That competition takes on added significance in a world in which Middle Eastern rivals seek to manage rather than resolve their differences by focusing on economics and trade and soft, rather than hard power and proxy battles.
In one recent incident Hidayat Nur Wahid, deputy speaker of the Indonesian parliament, opposed naming a street in Jakarta after Mustafa Kemal Ataturk, the general-turned-statemen who carved modern Turkey out of the ruins of the Ottoman empire. Mr. Wahid suggested that it would be more appropriate to commemorate Ottoman sultans Mehmet the Conqueror or Suleiman the Magnificent or 14th-century Islamic scholar, Sufi mystic, and poet Jalaludin Rumi.
Mr. Wahid is a leader of the Muslim Brotherhood-linked Prosperous Justice Party (PKS) and a board member of the Saudi-run Muslim World League, one of the kingdom’s main promoters of religious soft power.
More importantly, Turkey’s integrity as a country that forcefully combats funding of political violence and money laundering has been called into question by the Financial Action Task Force (FATF), an international watchdog, and a potential court case in the United States that could further tarnish Mr. Erdogan’s image.
A US appeals court ruled on Friday that state-owned Turkish lender Halkbank can be prosecuted over accusations it helped Iran evade American sanctions.
Prosecutors have accused Halkbank of converting oil revenue into gold and then cash to benefit Iranian interests and documenting fake food shipments to justify transfers of oil proceeds. They also said Halkbank helped Iran secretly transfer US$20 billion of restricted funds, with at least $1 billion laundered through the US financial system.
Halkbank has pleaded not guilty and argued that it is immune from prosecution under the federal Foreign Sovereign Immunities Act because it was “synonymous” with Turkey, which has immunity under that law. The case has complicated US-Turkish relations, with Mr. Erdogan backing Halkbank’s innocence in a 2018 memo to then US President Donald Trump.
FATF placed Turkey on its grey list last week. It joins countries like Pakistan, Syria, South Sudan, and Yemen that have failed to comply with the group’s standards. The International Monetary Fund (IMF) warned earlier this year that greylisting would affect a country’s ability to borrow on international markets, and cost it an equivalent of up to 3 per cent of gross domestic product as well as a drop in foreign direct investment.
Mr. Erdogan’s management of the economy has been troubled by the recent firing of three central bank policymakers, a bigger-than-expected interest rate cut that sent the Turkish lira tumbling, soaring prices, and an annual inflation rate that last month ran just shy of 20 per cent. Mr. Erdogan has regularly blamed high-interest rates for inflation.
A public opinion survey concluded in May that 56.9% of respondents would not vote for Mr. Erdogan and that the president would lose in a run-off against two of his rivals, Ankara Mayor Mansur Yavas and his Istanbul counterpart Ekrem Imamoglu.
In further bad news for the president, polling company Metropoll said its September survey showed that 69 per cent of respondents saw secularism as a necessity while 85.1 per cent objected to religion being used in election campaigning.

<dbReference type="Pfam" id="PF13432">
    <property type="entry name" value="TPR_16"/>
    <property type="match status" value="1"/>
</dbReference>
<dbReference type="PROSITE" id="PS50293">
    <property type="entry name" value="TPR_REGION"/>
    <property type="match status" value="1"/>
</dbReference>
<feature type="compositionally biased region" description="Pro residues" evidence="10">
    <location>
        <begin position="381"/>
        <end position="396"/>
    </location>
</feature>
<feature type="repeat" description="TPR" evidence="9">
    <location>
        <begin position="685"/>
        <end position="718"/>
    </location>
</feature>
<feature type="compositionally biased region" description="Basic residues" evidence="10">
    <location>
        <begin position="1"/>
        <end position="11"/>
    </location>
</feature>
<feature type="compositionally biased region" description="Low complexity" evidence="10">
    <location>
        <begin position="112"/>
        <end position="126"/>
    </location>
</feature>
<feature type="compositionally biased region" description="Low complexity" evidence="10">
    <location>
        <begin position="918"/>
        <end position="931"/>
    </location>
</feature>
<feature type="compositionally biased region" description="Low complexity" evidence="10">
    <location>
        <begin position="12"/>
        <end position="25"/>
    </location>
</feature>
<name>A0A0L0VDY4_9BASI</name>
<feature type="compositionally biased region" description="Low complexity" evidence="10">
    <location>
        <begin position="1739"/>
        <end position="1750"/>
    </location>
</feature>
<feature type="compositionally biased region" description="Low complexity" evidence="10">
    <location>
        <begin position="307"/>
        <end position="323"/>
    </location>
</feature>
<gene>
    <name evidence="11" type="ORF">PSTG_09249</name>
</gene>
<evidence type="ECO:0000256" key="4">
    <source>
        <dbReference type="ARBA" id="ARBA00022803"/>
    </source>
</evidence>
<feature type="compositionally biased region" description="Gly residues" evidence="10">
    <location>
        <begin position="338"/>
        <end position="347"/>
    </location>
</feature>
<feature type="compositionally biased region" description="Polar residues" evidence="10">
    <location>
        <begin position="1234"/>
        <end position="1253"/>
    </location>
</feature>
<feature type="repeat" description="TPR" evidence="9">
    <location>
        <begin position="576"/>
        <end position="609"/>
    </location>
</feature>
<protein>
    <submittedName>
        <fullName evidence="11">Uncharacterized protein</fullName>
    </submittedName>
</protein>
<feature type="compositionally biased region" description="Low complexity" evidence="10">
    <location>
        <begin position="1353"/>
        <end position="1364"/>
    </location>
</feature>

In Iran’s case, a combination of factors is changing the dynamics of Iran’s relations with some of its allied Arab militias, calling into question the domestic positioning of some of those militias, fueling concern in Tehran that its detractors are encircling it, and putting a dent in the way Iran would like to project itself.
A just-published report by the Combatting Terrorism Center at the US Military Academy West Point concluded that Iran’s Islamic Revolutionary Guards Corps (IRGC) faced “growing difficulties in controlling local militant cells. Hardline anti-US militias struggle with the contending needs to de-escalate US-Iran tensions, meet the demands of their base for anti-US operations, and simultaneously evolve non-kinetic political and social wings.”
Iranian de-escalation of tensions with the United States is a function of efforts to revive the defunct 2015 international agreement to curb Iran’s nuclear program and talks aimed at improving relations with Saudi Arabia even if they have yet to produce concrete results.
In addition, like in Lebanon, Iranian soft power in Iraq has been challenged by growing Iraqi public opposition to sectarianism and Iranian-backed Shiite militias that are at best only nominally controlled by the state.
Even worse, militias, including Hezbollah, the Arab world’s foremost Iranian-supported armed group, have been identified with corrupt elites in Lebanon and Iraq. Many in Lebanon oppose Hezbollah as part of an elite that has allowed the Lebanese state to collapse to protect its vested interests.
Hezbollah did little to counter those perceptions when the group’s leader, Hassan Nasrallah, threatened Lebanese Christians after fighting erupted this month between the militia and the Lebanese Forces, a Maronite party, along the Green Line that separated Christian East and Muslim West Beirut during the 1975-1990 civil war.